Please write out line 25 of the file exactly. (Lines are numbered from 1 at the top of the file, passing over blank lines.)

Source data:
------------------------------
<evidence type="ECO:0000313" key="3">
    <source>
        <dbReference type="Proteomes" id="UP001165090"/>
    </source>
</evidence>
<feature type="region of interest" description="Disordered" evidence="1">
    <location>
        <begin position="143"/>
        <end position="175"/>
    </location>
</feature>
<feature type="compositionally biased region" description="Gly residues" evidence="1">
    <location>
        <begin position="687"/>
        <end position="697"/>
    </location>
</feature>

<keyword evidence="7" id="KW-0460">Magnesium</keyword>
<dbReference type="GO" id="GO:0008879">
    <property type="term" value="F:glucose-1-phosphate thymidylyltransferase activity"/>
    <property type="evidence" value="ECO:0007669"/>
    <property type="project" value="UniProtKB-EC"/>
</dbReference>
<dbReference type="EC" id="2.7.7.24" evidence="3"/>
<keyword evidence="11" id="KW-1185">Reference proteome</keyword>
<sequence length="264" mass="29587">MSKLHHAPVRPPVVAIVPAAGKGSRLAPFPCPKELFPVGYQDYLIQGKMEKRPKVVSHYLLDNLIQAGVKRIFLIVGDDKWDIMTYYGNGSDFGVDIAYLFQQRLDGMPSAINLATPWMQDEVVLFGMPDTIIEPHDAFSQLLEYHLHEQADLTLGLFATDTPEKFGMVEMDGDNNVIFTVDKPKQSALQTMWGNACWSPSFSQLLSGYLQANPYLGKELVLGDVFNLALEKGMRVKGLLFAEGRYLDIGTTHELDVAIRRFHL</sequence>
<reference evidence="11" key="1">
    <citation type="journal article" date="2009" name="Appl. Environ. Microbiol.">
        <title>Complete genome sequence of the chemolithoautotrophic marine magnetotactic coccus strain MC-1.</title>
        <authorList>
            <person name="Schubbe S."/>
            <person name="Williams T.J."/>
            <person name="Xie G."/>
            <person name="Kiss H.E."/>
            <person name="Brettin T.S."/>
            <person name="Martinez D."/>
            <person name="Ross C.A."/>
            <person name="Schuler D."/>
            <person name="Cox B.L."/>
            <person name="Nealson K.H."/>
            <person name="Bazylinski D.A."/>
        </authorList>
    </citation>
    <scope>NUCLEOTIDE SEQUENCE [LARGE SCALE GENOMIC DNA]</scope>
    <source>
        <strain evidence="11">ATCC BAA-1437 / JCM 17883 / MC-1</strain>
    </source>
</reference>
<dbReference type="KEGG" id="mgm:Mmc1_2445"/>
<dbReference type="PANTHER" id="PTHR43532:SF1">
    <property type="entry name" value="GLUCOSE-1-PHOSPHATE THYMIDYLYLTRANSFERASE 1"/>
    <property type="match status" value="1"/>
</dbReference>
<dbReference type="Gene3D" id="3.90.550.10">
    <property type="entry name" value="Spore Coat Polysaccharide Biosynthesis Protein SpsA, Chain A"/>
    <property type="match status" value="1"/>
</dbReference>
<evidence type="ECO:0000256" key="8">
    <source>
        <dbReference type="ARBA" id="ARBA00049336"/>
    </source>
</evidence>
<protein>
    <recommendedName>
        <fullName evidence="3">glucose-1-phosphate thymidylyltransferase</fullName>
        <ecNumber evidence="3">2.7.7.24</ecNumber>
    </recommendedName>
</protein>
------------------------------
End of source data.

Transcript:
<keyword evidence="11" id="KW-1185">Reference proteome</keyword>